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Thomas J. Norton Posted: Jul 05, 2016 2 comments
How can one distinguish between a guilty pleasure and a hidden treasure? Many movies fall into a gap somewhere between the two. They’re not so good to be called classics, but impressive or different enough to click with the right audience.

Emperor tells an important yet little known story. In the immediate aftermath of the Japanese surrender in World War II, General Douglas MacArthur arrived in Japan with his staff to lead the occupation. But before the rebuilding of the country and its government could begin, the issue of what to do with the Japanese military and political leadership had to be dealt with—most importantly Emperor Hirohito. Many in Washington, and in the U.S. public as well, wanted him tried and executed as a war criminal...

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Thomas J. Norton Posted: Jun 21, 2016 3 comments
On a recent visit back to Los Angeles I took in the 2016 Newport, California hi-fi-show, more properly known as T.H.E. (The Home Entertainment) Show Newport (though it’s now actually held in Irvine). You can read my observations on the show, along with those from other Stereophile contributors (I write occasional reports and reviews for Stereophile, though Sound & Vision is my main beat) at Stereophile.com. Like virtually all such events (of which there are several in the U.S. each year under various management), this was a show for 2-channel audiophiles. Count me among them, but no more so than for multichannel music, movies, video, and home theater.

The only show in the U.S. that features video as it relates to home theater is September’s CEDIA Expo...

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Thomas J. Norton Posted: Jun 07, 2016 7 comments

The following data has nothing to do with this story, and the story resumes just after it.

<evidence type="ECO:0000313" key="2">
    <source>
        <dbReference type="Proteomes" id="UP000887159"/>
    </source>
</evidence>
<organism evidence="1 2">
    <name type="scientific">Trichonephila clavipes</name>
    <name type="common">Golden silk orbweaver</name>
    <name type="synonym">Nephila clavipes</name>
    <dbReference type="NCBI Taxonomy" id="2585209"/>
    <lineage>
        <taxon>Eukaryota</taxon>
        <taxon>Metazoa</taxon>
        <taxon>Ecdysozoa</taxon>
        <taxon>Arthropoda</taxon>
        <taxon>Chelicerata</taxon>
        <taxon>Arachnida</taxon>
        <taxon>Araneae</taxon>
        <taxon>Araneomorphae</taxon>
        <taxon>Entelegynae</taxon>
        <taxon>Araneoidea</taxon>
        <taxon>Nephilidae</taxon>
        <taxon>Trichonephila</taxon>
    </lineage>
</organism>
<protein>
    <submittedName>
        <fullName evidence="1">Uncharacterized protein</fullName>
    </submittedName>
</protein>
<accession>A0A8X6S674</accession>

We’ve been fortunate in the 1080p world in having a variety of test discs available. While a full calibration requires special test tools, such discs can tell you a lot about how your set performs and help get the basic picture settings right. One of the most popular of such discs, and one of the first, is Digital Video Essentials, shown in the photo here.

But while 4K with high dynamic range (HDR) is now here, there’s still a lack of test materials for this format, particularly the high dynamic range end of the equation...

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Thomas J. Norton Posted: May 17, 2016 1 comments
It hasn’t been that long ago that when I arrived back from the annual January CES, my desk looked something like the photo here, staring back at me with a “pick me, pick me” plea. But with all of the brochures and press releases and miscellaneous literature first transferred to CD-ROM, now to flash drives, and (in some cases) merely a cryptic card directing you to the manufacturer’s website, the reading material can now fit in a tiny corner of my suitcase.

Owners’ manuals were once like that, but with a fundamental difference. They were slender things that could be read and understood in an hour or two. But as products, particularly HDTVs and AVRs, became more complicated, their manuals grew larger, not to mention the need to produce them in 15 languages...

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Thomas J. Norton Posted: May 03, 2016 8 comments
If you’ve been following my writing (I know there’s at least one of you out there somewhere!) you know that I’m a major fan of packaged media. With a Blu-ray or Ultra HD Blu-ray disc I only have to buy it once and it’s always there, on the shelf, ready to access whenever I want it and offering the best of the best in both picture and sound quality. And it won’t vaporize if I want to see it again but the streaming service decides to no longer offer it...
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Thomas J. Norton Posted: Apr 19, 2016 4 comments
What’s a “nit” and what’s it have to do with what you see on your TV screen as we enter the Age of High Dynamic Range (aka HDR) video.
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Thomas J. Norton Posted: Apr 05, 2016 1 comments
Yes, I do have an odd taste in movies. But there must be others who can equally enjoy science fiction and action films, animated features, and well-done historical dramas. Only recently I revisited the DVDs of Zulu (the 1964 film with a very young Michael Caine in his first major role), and the first episodes of Shaka Zulu (a late ‘80s mini-series with a riveting performance by Henry Cele as Shaka). The technical quality on Zulu was very good for a DVD (there is a Blu-ray release that has received mixed reports, but I haven’t seen it). The picture quality on Shaka Zulu (1.33:1) is poor, but watchable. Both have mediocre audio at best, but despite their technical limitations are superb.

Anonymous is a much more recent effort (2011)...